The budget now goes to Gov. Ralph Northam, who can propose changes before it is finalized. Friday’s budget vote marked the unofficial end of a special legislative session unlike any the General Assembly has seen in its more than 400-year history. The virus upended the regular course of business. The House of Delegates met remotely, often with technical problems. The Senate abandoned the Capitol for a large conference room nearby.
What was initially to be a short session focused on the revenues and spending affected by the virus instead went on for two months and expanded to include police reform and other issues after the death of George Floyd at the hands of Minneapolis police. Major new criminal justice reform bills passed, including a ban on no-knock search warrants, legislation that enables localities to establish civilian review boards with subpoena power and disciplinary authority, and changes that make it easier to decertify officers who commit misconduct.
On Friday, lawmakers gave final approval to a bill to establish community care teams around the state to respond to emergency calls involving people with mental health issues. The teams would be led by mental health providers, with police as backup support. The legislation is named after Marcus-David Peters, a teacher who was fatally shot after he charged at a Richmond police officer during a mental health crisis in 2018.
“This is a bill that’s going to save people’s lives, I have no doubt,” said Sen. Jeremy McPike, a Democrat.
Lawmakers also approved legislation that will end the practice of juries handing down sentences in criminal cases, turning that responsibility over to judges. Virginia is currently one of only six states that allows juries to sentence defendants.
As for the budget, lawmakers took much longer in passing a spending plan than initially anticipated. Part of the problem was a fight over whether to include budget language that would allow the implementation of a new redistricting commission if voters approved a constitutional amendment this Election Day. The proposed commission has divided Democrats. The final compromise include letting Northam send down a budget amendment with the language after the election if the referendum passes.
“Though it has take a number of weeks to get here, this is still a great budget for the people of the commonwealth,” said Sen. Janet Howell, chairwoman of the Senate Finance and Appropriations Committee.
The state has weathered the pandemic without need of painful cuts, but lawmakers have had to put off much new spending on things like teacher raises, a free community college program, and other priorities they approved earlier this year just before the pandemic hit.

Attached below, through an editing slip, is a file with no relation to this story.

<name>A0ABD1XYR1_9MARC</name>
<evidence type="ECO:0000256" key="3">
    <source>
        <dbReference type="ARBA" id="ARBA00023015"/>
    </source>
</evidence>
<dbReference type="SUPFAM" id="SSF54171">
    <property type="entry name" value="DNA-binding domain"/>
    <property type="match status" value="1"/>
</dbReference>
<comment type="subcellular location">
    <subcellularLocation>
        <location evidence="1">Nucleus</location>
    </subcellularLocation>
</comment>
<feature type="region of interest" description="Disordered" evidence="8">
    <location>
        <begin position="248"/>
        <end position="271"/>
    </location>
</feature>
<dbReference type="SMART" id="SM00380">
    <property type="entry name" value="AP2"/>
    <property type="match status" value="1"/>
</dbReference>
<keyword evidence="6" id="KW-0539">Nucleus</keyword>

The Northam administration announced in August that it was projecting $2.7 billion in lost revenues over the next two years because of the pandemic.
Virginia is relatively well off compared to other states, thanks largely to heavy federal defense spending. Lawmakers also had a little bit more money to spend than what Northam initially suggested, thanks to new savings and revenues. That includes higher-than-expected profits at the state-owned liquor stores during the pandemic.
Here’s a look at notable measures in the budget, which still needs the governor’s approval.
PUBLIC SECTOR PAY
Increasing pay for state employees and teachers has been a priority for the Democratic-led legislature, but the hit from the coronavirus has prevented them from going through with raises they approved earlier this year.
In this new budget, lawmakers approved $1,500 bonuses for state employees next September contingent on revenue projections holding steady. The budget also includes language directing the governor to include raises for teachers in next year’s budget proposal if extra funds are available.
Lawmakers did find nearly $11 million to give law enforcement personnel a $500 bonus in December.
The legislation imposes moratoriums on evictions through the end of the year and puts new limits on evictions starting next year. A moratorium on utility disconnections also has been extended and requires Dominion Energy to forgive $127 million of customer debt.
Also included is a provision dealing with the planned storage and removal of the historic Robert E. Lee statue in Richmond.
Northam announced in June that the state-owned statue of the Confederate general would come down, but multiple lawsuits have tied up his plans in court. Lawmakers agreed to a budget amendment that says it repeals an 1889 Joint Resolution of the General Assembly that plaintiffs in an ongoing lawsuit rely on in arguing that Northam doesn’t have the authority to remove the statue. A trial is set for Monday.